In 2015, various discretionary powers afforded to the Commissioner of the South African Revenue Service (Commissioner) in the context of assessment provisions contained in the Act were removed in order to formalise the move towards income tax self-assessment in South Africa. This re-alignment was undertaken against the backdrop of international research performed as part of the study on the transition to income tax self-assessment, which confirmed that the international trend was to move away from administrative income tax assessment towards self-assessment and voluntary compliance.
One of the provisions which has been impacted by this was the doubtful debts allowance contained in s11(j) of the Act. Section 11(j) of the Act provides for a deduction of such amount that represents debts which are doubtful. The allowance is only made in respect of debts which would have been allowed as a deduction had they become bad. Importantly, s11(j) of the Act afforded the Commissioner a discretion to decide whether the debt was doubtful. Historically, the Commissioner in practice generally provided for an allowance of 25 per cent of the face value of doubtful debts. At times, this percentage may have been increased depending upon the facts and circumstances of the specific taxpayer.
Despite this long-standing practice, the key issue has always been how to manage the pressing need for certainty and equality of treatment within this area of the law given the discretionary powers afforded to the Commissioner. In particular, there has often been debate in respect of how one treats taxpayers with different facts and circumstances warranting different doubtful debt allowance percentages. For example, taxpayers who engage in various moneylending activities are in a different position to clients who do not engage in any credit lending activities with their customers.
In line with the removal of the remnants of the administrative assessment system, the Commissioner’s discretion in respect of the doubtful debt allowance under s11(j) of the Act was to be deleted with effect from a date to be determined by the Minister of Finance. The intention behind the deletion and substitution of an amended s11(j) was that, in future, the allowance would be claimed according to certain criteria set out in a public notice issued by the Commissioner. The draft TLAB now proposes specifically inserting into the Act, certain criteria for determining the doubtful debt allowance as opposed to publishing the criteria by way of public notice.
The proposed amendments interestingly envisage separating the tax treatment between two defined categories of taxpayers, namely those using International Financial Reporting Standards (IFRS) 9 accounting standard for financial reporting purposes and those companies not using IFRS. Broadly this relates to a delineation between listed and unlisted companies, given that most public companies are obligated to utilise IFRS, although many private companies also utilise IFRS voluntarily in compiling their accounts.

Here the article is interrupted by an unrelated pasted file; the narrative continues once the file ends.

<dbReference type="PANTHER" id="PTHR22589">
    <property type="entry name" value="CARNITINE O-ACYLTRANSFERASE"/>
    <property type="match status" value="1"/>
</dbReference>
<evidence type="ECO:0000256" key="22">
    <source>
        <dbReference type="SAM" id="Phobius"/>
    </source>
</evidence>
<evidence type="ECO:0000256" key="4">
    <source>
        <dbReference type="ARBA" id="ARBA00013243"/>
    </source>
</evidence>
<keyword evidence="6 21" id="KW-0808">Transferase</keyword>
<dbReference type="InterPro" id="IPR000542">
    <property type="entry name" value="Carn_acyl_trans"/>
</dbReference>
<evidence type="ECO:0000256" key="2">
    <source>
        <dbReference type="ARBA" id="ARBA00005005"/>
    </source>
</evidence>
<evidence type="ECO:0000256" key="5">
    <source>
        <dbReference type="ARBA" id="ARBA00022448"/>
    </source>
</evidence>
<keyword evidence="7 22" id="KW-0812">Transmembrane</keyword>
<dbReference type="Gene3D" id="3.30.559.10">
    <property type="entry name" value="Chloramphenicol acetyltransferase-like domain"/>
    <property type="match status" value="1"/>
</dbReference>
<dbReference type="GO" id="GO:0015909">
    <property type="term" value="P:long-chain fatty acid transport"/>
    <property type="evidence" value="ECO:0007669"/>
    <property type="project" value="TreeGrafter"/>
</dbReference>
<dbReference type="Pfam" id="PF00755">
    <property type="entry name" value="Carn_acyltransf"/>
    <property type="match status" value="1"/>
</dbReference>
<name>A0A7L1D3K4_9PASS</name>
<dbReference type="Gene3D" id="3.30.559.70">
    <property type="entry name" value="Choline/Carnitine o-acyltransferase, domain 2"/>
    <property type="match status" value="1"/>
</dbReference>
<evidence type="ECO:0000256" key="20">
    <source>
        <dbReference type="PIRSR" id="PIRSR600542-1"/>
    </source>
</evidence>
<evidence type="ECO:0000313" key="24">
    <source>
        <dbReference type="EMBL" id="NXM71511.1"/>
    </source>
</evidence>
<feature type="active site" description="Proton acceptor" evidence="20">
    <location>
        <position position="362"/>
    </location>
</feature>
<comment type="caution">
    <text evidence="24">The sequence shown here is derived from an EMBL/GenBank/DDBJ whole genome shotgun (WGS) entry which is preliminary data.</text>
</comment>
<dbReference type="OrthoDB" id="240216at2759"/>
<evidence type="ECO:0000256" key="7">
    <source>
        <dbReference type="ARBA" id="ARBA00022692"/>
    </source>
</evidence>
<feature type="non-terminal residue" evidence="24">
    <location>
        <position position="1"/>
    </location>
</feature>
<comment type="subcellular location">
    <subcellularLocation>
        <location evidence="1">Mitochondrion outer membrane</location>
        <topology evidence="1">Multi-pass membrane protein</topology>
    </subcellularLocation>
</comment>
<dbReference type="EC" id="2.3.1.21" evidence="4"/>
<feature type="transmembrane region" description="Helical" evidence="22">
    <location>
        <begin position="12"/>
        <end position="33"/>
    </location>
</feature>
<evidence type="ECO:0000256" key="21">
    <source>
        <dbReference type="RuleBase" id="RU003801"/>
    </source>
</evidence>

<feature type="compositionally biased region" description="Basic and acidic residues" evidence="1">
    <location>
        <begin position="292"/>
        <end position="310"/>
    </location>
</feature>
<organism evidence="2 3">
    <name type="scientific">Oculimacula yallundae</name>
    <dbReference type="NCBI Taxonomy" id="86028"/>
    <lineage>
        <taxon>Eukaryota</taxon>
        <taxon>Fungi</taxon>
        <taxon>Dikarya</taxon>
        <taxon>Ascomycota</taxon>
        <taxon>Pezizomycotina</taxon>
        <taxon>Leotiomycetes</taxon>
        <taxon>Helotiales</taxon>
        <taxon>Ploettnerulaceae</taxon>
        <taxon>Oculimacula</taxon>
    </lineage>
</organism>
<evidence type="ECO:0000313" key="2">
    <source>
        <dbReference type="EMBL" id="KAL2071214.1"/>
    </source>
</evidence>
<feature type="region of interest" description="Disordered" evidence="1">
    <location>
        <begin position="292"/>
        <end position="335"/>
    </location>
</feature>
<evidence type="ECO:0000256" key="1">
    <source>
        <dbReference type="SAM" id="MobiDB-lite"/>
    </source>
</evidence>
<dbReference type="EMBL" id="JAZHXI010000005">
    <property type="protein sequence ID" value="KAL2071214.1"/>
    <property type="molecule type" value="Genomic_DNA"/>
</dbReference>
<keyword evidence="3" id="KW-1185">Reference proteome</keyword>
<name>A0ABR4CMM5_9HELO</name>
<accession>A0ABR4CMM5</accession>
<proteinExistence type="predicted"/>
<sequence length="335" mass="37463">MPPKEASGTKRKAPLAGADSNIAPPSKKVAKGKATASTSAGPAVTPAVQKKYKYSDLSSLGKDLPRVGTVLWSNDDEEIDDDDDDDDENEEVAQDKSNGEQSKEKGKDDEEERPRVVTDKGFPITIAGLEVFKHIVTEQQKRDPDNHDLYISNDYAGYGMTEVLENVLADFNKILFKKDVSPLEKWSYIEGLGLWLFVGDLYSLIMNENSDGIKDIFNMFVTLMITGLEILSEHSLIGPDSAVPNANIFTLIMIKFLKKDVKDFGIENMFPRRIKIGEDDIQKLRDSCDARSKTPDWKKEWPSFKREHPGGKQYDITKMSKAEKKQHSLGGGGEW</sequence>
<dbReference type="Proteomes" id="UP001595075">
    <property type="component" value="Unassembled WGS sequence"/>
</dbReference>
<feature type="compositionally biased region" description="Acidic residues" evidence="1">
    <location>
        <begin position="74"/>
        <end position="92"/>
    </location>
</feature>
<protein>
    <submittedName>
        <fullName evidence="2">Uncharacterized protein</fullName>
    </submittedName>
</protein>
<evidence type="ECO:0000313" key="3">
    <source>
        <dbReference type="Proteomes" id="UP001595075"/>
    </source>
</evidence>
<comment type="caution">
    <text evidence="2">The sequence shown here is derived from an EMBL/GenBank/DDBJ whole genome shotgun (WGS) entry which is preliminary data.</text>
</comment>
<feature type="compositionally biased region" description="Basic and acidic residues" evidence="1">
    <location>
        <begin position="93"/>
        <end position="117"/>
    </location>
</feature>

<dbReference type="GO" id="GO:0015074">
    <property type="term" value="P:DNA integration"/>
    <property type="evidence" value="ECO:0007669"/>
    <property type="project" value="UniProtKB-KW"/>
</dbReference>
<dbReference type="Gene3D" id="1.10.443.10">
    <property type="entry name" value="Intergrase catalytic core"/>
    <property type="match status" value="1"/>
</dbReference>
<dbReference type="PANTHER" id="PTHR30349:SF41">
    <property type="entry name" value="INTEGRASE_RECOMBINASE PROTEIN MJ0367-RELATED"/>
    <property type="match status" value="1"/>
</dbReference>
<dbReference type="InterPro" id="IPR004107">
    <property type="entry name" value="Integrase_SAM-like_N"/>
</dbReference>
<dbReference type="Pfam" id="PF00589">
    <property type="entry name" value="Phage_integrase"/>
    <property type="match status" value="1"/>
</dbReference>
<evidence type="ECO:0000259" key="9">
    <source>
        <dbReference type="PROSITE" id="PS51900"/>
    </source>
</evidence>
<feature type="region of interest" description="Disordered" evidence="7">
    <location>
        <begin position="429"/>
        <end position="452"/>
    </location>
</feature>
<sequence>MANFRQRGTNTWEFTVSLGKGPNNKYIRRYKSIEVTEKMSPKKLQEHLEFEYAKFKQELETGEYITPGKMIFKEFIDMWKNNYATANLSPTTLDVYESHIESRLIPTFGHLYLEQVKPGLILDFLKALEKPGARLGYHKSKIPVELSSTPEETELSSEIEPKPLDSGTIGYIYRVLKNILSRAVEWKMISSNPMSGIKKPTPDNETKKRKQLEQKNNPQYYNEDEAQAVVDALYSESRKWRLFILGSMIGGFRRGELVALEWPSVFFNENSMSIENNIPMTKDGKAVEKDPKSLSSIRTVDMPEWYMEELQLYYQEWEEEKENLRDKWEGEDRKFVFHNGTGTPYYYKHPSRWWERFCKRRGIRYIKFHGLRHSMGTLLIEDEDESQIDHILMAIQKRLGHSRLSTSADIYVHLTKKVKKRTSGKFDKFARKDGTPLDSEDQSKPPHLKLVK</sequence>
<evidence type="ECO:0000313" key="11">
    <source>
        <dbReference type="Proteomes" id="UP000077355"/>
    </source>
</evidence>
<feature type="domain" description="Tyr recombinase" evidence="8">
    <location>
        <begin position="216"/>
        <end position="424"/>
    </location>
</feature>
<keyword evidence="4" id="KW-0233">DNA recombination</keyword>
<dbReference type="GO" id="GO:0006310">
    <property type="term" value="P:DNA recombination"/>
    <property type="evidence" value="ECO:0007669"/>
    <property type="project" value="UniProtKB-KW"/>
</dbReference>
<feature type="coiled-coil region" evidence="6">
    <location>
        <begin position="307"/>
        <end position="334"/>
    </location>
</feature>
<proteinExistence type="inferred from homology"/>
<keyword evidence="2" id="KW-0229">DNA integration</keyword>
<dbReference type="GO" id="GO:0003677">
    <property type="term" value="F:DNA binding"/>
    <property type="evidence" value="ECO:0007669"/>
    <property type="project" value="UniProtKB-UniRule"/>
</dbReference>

In respect of companies utilising IFRS it is proposed that 25 per cent of the loss allowance relating to impairment as contemplated in IFRS 9, excluding lease receivables contemplated in IFRS 9 (because a deduction may be allowed for the lessor of leased assets in terms of s11(e) of the Act), be allowed as deduction if recognised for financial reporting purposes.
In respect of all other companies it is proposed that an age analysis of debt be used in this regard. As a result, it is proposed that 25 per cent of the face value of doubtful debts that are 90 days past due date be allowed as deduction. The allowances allowed in a year of assessment must be added back to income in the following year of assessment.
The further proposed amendments to the doubtful debts provisions build upon the insertion of a new s11(jA) of the Act dealing with doubtful debt allowances for “covered persons” defined in s24JB of the Act (in essence banks). Section 11(jA) of the Act provides for a more favourable doubtful debt allowance in the case of banks which range from an 85 per cent allowance down to a 25 per cent allowance depending on the level of impairment, in accordance with IFRS. The proposed amendment certainly brings clarity and certainty to this doubtful area of the law; however, it remains to be seen what the practical impact may be on various different taxpayers given different industries and facts and circumstances.
Notwithstanding the proposed amendments, there is also still some uncertainty as to what amounts to a “bad debt” as per s11(i) of the Act which is inextricably linked to the doubtful debt allowance set out in s11(j) of the Act. This has recently become a hot topic of discussion and remains one of the most contentious areas of tax law. Notwithstanding some of the case law already pronounced on this issue, there appears to be differences in interpretation of what constitutes a “bad debt” and clarification and certainty in this regard would also be most welcomed by many taxpayers.